News

Wednesday, 8 May 2019

Matthew Butler awarded the Lighthill-Thwaites Prize for 2019

Oxford Mathematician Matthew Butler has been awarded the biennial Lighthill-Thwaites Prize for 2019. The prize is awarded by the Institute of Mathematics and its Applications to researchers who have spent no more than five years in full-time study or work since completing their undergraduate degrees.

Matthew's research focuses on fluid dynamics, particulary flows at low Reynolds number involving surface tension and interactions with elastic boundaries. His talk at the British Applied Mathematics Colloquium 2019 where the prize was awarded was entitled 'Sticking with droplets: Insect-inspired modelling of capillary adhesion" and focused on how having a deformable foot can be beneficial when trying to adhere to a substrate using the surface tension of a fluid droplet. In his PhD Matthew is studying insect adhesion, and in particular how insects can utilise physical laws to improve their ability to stick to surfaces.

Oxford Mathematician Doireann O'Kiely won the prize in 2017 and Laura Kimpton, also from Oxford, won it in 2013. Oxford Mathematician Jessica Williams was also a finalist this year.

 

Friday, 26 April 2019

Artur Ekert awarded a Micius Quantum Prize 2019

Oxford Mathematician Artur Ekert has been awarded a Micius Quantum Prize 2019 (Theory category) for his invention of entanglement-based quantum key distribution, entanglement swapping, and entanglement purification. The prizes recognise the scientists who have made outstanding contributions in the field of quantum mechanics and the 2019 prizes focus on the field of quantum communication. 

Artur Ekert is one of the leaders in the Quantum Cryptography field. His research extends over most aspects of information processing in quantum-mechanical systems and brings together theoretical and experimental quantum physics, computer science and information theory. Its scope ranges from deep fundamental issues in physics to prospective commercial exploitation by the computing and communications industries.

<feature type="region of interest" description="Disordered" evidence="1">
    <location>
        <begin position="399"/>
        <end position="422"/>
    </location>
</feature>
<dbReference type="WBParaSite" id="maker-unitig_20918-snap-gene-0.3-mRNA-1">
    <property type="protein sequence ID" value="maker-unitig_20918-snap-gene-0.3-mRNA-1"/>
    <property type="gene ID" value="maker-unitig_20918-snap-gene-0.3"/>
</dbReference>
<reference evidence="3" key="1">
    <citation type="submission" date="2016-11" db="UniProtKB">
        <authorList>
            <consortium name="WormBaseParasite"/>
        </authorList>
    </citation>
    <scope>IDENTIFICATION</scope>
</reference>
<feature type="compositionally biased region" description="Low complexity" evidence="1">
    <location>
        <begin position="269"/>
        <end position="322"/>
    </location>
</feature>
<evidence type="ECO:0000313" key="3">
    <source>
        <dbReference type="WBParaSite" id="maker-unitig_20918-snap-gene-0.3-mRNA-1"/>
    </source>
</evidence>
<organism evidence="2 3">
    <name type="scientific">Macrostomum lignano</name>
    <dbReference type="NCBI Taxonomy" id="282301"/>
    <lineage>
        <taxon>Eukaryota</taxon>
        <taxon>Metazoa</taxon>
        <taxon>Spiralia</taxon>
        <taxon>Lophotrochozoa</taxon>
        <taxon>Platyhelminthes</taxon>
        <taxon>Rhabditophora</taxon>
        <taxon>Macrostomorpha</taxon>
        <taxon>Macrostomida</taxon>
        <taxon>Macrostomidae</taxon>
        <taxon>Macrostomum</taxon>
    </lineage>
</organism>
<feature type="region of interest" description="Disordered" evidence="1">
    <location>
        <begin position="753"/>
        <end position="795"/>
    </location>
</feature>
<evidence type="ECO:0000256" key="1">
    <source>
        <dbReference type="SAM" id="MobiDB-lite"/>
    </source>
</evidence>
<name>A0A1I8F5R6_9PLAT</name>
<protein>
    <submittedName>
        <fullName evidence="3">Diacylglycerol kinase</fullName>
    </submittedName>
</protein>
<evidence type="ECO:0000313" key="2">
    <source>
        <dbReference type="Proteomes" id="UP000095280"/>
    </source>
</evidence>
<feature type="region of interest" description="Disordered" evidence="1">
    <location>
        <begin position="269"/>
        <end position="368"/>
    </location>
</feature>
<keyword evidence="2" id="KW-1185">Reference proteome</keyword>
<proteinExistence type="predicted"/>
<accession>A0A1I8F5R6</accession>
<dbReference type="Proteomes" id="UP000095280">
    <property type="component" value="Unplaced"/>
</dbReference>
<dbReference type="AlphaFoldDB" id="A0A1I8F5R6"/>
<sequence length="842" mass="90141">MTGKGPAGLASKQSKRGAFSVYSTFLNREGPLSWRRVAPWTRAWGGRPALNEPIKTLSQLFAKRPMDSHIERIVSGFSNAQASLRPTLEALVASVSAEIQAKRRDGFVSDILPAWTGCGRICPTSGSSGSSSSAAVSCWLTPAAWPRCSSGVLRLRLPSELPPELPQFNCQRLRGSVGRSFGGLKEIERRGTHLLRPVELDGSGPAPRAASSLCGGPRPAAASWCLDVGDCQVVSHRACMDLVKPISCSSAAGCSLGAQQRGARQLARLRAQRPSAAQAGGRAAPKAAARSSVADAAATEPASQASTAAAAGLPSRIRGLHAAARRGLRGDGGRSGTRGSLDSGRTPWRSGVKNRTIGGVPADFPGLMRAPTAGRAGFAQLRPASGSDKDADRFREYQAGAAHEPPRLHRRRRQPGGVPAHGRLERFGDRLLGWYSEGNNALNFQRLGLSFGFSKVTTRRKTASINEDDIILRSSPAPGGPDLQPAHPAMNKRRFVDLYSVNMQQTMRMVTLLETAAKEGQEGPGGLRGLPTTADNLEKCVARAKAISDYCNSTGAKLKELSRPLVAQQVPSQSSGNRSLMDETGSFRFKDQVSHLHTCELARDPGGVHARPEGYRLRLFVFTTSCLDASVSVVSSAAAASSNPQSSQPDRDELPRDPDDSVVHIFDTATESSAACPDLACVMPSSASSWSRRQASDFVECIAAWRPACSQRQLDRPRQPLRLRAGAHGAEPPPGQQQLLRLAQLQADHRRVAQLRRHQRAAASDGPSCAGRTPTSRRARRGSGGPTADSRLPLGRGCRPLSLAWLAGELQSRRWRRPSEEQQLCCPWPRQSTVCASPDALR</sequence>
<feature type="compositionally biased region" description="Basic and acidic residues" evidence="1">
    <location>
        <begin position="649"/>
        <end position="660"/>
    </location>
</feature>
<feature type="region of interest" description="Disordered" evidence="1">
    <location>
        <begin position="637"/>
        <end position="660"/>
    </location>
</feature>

Oxford Physicist and close colleague of Artur's, David Deutsch was also awarded a prize in the Quantum Computation Theory Category.

The Micius prizes are awarded by the Micius Quantum Foundation. The Foundation is named after Micius, a Chinese philosopher who lived in the fifth century BC.

 

Saturday, 30 March 2019

Jon Chapman and Mason Porter made SIAM Fellows

Oxford Mathematician Jon Chapman and Visiting Fellow Mason Porter have been made Fellows of the Society for Industrial and Applied Mathematics (SIAM).

Jon is Professor of Mathematics and its Applications here in Oxford and a Fellow of Mansfield College. His research interests cover a vast range of the Applied Mathematics landscape including industrial mathematics, mathematical modelling, matched asymptotic expansions, partial differential equations, mathematical physiology, tumour growth and nonlinear models of biological tissue.

In the words of his citation Jon is being recognized "for his outstanding contributions to physical and biological modeling as well as for his asymptotic methods development in applied mathematics."

Mason is a former member of the Oxford Mathematics Faculty and remains a Visiting Fellow as well as holding a full-time position as a Professor of Mathematics at UCLA in the United States. Mason's work spans a wide range of interests including nonlinear science, nonlinear dynamics and chaos, nonlinear waves, quantum chaos, network science, social network analysis and mathematical biology. Mason was cited for his "contributions to diverse problems and applications in networks, complex systems, and nonlinear systems."